HB 268 (Amend On-site Wastewater Laws), sponsored by Representatives Mark Brody (R-Union) and Michael Wray (D-Northampton) was sent to the Governor on Wednesday. The bill disallows several newly enacted rules that would have had a negative impact on homes built with septic systems. The bill creates a task force that will craft new rule recommendations that will both suit builders and protect the environment. The legislation provides NCHBA with a seat on this task force which is to report its findings to the Department of Health and Human Services by October 31, 2019.
The bill passed the Senate 48-1 and was sent back to the House for a concurrence vote after some minor technical changes were made concerning the composition of the task force. The bill received a vote of 113-6 on concurrence and was sent to the Governor.
A bill that would require cities with a population of 90,000 or more to report on the state of their affordable housing has been sent to the Governor. SB 316 (Affordable Housing) introduced by Senators Andy Wells (R-Catawba), Joyce Krawiec (R-Forsyth), and Chuck Edwards (R-Henderson) would direct those qualifying cities to report the amount of affordable housing units currently in use in the municipality that are subsidized by local government revenue or tax credits. The report must also include strategies the municipalities are using to reduce the cost of privately developed housing. The findings of the report must be submitted before October 1, 2019, to both the Joint Legislative Oversight Committee on Local Government and the Fiscal Research Division.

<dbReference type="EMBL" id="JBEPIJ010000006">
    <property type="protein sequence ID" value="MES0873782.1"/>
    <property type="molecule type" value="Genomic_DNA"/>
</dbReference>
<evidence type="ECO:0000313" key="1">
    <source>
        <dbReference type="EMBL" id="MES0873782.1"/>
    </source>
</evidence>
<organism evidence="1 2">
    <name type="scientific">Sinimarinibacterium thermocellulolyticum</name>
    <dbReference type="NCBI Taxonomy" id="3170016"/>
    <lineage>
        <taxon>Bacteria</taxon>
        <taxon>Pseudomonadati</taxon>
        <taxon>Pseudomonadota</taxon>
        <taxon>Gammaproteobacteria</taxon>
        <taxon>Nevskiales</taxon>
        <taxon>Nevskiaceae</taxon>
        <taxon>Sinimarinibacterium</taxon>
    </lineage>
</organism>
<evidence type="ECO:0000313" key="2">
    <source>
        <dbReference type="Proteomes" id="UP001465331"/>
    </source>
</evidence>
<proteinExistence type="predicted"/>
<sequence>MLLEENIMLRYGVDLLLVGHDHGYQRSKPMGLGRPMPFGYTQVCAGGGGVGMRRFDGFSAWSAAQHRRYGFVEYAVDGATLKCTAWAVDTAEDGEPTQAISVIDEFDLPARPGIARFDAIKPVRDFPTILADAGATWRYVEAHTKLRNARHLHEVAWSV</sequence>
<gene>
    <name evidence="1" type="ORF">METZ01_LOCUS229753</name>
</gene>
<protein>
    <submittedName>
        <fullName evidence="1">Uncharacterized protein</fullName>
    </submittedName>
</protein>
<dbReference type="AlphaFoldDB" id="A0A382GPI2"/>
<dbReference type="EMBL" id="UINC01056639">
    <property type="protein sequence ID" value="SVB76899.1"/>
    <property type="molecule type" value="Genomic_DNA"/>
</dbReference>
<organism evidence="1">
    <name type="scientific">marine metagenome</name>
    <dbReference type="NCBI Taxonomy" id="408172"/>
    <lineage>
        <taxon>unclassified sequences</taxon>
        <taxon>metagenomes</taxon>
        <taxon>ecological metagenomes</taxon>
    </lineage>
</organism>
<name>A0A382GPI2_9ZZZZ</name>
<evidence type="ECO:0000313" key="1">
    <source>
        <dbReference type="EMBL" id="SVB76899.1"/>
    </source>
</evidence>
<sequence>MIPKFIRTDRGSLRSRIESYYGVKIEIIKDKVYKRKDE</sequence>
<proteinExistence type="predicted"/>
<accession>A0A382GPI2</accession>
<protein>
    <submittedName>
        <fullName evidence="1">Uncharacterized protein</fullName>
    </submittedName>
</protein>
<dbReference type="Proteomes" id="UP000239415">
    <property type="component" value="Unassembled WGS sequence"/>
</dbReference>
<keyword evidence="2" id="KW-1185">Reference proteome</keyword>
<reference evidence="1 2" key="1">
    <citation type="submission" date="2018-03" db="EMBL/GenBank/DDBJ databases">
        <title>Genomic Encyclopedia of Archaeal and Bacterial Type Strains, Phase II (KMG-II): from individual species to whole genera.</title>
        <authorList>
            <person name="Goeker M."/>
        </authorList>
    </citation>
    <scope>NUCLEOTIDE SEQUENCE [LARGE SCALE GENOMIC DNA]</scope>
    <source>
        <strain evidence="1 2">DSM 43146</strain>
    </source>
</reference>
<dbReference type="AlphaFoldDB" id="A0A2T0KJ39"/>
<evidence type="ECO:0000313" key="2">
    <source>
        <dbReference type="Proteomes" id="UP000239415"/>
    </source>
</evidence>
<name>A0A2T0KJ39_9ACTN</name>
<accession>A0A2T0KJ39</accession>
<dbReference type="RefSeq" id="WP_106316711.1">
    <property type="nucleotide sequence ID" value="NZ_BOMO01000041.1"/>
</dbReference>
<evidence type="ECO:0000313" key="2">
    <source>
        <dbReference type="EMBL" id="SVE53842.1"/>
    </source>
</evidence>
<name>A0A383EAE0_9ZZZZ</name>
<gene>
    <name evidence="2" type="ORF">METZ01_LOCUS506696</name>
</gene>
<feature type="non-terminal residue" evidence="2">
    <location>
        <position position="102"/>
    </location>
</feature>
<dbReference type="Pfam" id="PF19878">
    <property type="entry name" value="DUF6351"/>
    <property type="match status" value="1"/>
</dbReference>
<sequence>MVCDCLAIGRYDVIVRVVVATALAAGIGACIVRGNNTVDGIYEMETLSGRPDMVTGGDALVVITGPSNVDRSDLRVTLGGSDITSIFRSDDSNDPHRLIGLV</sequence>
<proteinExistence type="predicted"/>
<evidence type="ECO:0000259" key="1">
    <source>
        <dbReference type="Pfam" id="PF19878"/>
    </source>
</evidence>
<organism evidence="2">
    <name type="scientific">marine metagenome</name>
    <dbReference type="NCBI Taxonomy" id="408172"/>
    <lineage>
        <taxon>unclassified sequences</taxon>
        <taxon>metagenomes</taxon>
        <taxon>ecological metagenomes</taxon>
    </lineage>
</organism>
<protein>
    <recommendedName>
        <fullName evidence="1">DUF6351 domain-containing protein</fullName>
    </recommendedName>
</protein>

HB 620 (Street Database/Manual/Public Record Exemption), sponsored by Representatives John Szoka (R-Cumberland), Dana Bumgardner (R-Gaston), Zach Hawkins (D-Durham), and Frank Iler (R-Brunswick), was sent to the Governor’s desk on Thursday. The bill would require the North Carolina Department of Transportation to create a Public Street Information Database for the purpose of street identification, indicating whether the street is municipal, state, or private owned. Additional language would require NCDOT to update its Subdivision Roads Minimum Construction Standards Manual. The bill cleared the Senate unanimously on third reading and also unanimously in the House on a concurrence vote.
The Senate filed an adjournment resolution on Thursday that would shut down the current session and limit future business when they reconvene. SB 688 introduced by Senator Bill Rabon (R-Brunswick) would adjourn the General Assembly on July 22 and have them reconvene on August 27. The resolution would also limit the scope of future legislation when they reconvene. Leaders in both the House and Senate majorities and the Governor’s office continue to not see eye to eye on several budgetary items. This time may allow them to work out some of their differences on spending priorities.
Legislator of the Week
Representative Jon Hardister (R-Guilford)
We would like to take this opportunity to introduce our“Legislator of the Week,” Representative Jon Hardister! Representative Hardister has been a strong friend of our industry over the past four sessions that he has served in the North Carolina House of Representatives. He has been the primary sponsor of some of our top legislative priorities, including HB 675 (2019 Building Code Regulatory Reform).
We thank Representative Hardister for all of his hard work in ensuring that North Carolina continues to be a leader in housing affordability!